Considering Another Job... When to Inform

Updated on November 10, 2009
K.P. asks from Pompano Beach, FL
5 answers

My husband and I decided several months ago to move back to Florida as soon as a job opportunity was available for me. My family is far more active and supportive than my husband's and we are in agreement that New York State is becoming way too expensive, especially when we anticipate private school tuition on top of school taxes.

I just got a phone call requesting a phone interview for a position. My supervisor has been a long-time mentor and is aware that I will eventually take another job, but this will come somewhat abruptly for her b/c I did not intend to leave mid-school year.

Here's the question, when should I tell her that I am considering another job? My interview is on Wednesday afternoon (school is closed that day). Should I wait until they offer a position or let her know that I am actively looking? I am a tenured psychologist, so that is not the concern.

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So What Happened?

They did make an offer, but it was not an offer worth taking. I have spoken with my immediate supervisor about my intention to look for another job, but haven't mentioned the out-of-state part yet! Thanks again everyone!

More Answers



answers from New York on

Since you say your supervisor is aware that you will eventually take another job, it may not be a bad idea to say that you are looking at other positions at this time, as an FYI -- as long as you keep the mood positive.

"I love this job, but unfortunately living in NY is getting too expensive for us, and so my husband and I really have to start making plans to move out of state. So I just wanted to let you know that I am looking at other positions right now (in Fla or don't mention that if you don't want to)."

I think it will help to keep her updated as frequently as possible -- so the minute you get a position that you feel strongly will be "the one," you can tell her at that time and then quickly remind her that you will be available, even after you are gone, to "train" the new guy - and then you can leave behind your contact information the the new person to contact you and ask questions. Even if you are not that available to help out with "training", I think it's professional at least to offer some assistance, so your mentor does not feel excessively burdened with training a new employee.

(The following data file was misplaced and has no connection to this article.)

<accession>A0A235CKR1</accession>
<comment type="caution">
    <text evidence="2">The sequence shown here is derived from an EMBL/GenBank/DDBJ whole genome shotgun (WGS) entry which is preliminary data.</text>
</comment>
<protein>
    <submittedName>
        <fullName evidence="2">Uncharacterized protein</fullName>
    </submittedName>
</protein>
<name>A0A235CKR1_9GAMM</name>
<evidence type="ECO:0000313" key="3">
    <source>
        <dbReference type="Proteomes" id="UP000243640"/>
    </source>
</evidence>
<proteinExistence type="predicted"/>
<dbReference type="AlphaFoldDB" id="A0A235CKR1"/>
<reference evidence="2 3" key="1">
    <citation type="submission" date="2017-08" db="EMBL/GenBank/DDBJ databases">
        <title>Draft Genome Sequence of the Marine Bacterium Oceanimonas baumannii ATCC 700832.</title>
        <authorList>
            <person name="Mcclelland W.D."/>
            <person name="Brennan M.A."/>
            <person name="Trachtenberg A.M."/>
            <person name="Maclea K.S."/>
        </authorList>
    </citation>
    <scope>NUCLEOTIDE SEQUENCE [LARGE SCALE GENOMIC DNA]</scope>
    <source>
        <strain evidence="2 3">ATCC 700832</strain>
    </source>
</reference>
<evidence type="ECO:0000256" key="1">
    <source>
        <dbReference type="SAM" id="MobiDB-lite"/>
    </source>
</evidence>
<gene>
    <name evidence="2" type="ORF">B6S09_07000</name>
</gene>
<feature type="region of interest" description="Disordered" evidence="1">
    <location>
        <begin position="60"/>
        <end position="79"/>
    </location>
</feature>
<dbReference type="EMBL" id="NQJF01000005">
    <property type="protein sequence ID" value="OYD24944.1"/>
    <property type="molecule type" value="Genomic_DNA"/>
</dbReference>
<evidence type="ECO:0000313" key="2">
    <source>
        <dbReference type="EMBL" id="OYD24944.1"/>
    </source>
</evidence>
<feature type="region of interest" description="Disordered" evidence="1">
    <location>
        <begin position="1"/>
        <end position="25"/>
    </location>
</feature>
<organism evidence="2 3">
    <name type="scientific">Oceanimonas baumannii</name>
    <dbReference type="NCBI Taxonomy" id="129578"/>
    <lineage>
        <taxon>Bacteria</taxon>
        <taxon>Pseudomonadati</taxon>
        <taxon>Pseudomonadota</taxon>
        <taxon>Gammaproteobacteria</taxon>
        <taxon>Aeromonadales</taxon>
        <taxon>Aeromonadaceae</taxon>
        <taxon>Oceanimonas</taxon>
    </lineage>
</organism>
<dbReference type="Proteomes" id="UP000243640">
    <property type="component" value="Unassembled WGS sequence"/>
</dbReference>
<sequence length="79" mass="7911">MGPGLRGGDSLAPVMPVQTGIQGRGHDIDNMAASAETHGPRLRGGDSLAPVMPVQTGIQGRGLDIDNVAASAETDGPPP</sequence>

As an addendum, I just read the other responses, but IMO, in your profession, I don't think this is the best way to go (I work in a similar field). I understand waiting until you get an offer, but you already know that you are leaving NY for sure, and pretty quickly, right (like in the next 6-8 months)? If that is true, then I see no need to wait until you get an offer, since you want to minimize an abrupt leave as much as possible. Especially if you are a child psychologist, that means you much have patients or some other form of continuity in patient care, and with chldren. You want to minimize any discomfort to both your employees and to your pediatric patients as much as possible, I think. So, two weeks notice is not enough time to make a successful transition, IMO. I left my first job -- actually, I too left NY to move to a cheaper location, and I told my employer of my plans a few months in advance, even before I interviewed, since I knew for sure we were leaving NY in the next 6-8 months, whether I was employed to not (my husband would support me) -- therefore, the office had time to transition patients to another physician and I was also able to tell some of my old patients good-bye.

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answers from New York on

Personally I would wait to have an offer. Although if this person is somewhat of a friend, and you absolutly trust her, you can inform her that you are actively looking. I would just wait!!!



answers from New York on

wait for the offer in paper. not verbal. then you give two weeks notice. if you can give more, great, depending on the new job
good luck with your move. wish i were leaving expensive NY



answers from New York on

Hi K.,

I would wait until you receive another offer before informing your current employer. When you do give notice, give as much time as possible.



answers from New York on

As an HR professional, I'd say wait until you have an offer. What happens if you don't get an offer? You've stirred the pot for no reason. Good luck!

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